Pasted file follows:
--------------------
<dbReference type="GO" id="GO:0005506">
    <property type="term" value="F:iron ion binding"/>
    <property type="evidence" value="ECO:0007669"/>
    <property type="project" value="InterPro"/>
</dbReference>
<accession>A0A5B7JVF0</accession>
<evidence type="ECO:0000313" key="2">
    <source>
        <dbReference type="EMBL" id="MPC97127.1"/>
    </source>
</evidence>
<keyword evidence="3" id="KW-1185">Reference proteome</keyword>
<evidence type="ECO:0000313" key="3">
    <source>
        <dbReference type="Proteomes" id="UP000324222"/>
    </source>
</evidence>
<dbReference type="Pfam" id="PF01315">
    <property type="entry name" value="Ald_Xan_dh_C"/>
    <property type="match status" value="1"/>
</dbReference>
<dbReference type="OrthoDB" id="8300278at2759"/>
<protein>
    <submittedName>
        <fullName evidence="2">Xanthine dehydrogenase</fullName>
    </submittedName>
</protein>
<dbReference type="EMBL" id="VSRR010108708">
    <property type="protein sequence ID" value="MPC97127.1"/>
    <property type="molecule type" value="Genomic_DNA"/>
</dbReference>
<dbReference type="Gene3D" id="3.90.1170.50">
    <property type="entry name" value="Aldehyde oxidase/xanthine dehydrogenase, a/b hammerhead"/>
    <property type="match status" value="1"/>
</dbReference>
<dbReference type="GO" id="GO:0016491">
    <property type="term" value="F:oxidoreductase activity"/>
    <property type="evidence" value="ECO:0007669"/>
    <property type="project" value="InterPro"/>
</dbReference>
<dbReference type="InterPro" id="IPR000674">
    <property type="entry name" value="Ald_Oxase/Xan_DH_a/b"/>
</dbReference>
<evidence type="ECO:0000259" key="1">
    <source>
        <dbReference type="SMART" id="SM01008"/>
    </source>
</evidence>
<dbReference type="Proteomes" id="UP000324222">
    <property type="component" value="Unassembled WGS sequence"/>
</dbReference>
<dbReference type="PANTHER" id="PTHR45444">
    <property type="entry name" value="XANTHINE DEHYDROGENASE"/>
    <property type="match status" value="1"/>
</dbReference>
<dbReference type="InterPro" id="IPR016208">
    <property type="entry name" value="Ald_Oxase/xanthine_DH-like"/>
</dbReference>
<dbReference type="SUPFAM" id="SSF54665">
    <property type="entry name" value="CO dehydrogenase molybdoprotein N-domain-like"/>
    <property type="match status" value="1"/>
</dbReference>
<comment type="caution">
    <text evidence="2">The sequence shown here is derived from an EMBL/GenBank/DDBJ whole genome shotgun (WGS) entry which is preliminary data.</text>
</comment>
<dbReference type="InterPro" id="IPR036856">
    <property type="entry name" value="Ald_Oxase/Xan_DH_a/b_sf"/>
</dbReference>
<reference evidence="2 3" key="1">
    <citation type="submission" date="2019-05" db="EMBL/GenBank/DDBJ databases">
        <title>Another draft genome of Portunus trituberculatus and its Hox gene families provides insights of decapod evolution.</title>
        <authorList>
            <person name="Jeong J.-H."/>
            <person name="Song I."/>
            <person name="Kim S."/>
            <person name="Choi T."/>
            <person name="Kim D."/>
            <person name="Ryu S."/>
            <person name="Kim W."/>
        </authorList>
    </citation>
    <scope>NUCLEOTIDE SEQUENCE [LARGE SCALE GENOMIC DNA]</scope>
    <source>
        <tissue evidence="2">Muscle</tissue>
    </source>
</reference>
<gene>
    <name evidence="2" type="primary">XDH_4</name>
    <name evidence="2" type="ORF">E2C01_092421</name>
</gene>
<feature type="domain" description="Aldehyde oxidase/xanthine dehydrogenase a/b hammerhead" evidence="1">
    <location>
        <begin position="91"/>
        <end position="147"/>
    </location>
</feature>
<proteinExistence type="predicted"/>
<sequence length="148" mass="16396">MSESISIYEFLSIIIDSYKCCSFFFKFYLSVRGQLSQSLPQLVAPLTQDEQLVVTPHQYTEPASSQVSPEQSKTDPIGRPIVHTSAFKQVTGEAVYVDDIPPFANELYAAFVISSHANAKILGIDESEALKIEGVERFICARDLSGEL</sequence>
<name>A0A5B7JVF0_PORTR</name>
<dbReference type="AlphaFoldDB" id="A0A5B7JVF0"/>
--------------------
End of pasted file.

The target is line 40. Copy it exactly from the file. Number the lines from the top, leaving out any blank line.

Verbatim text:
</dbReference>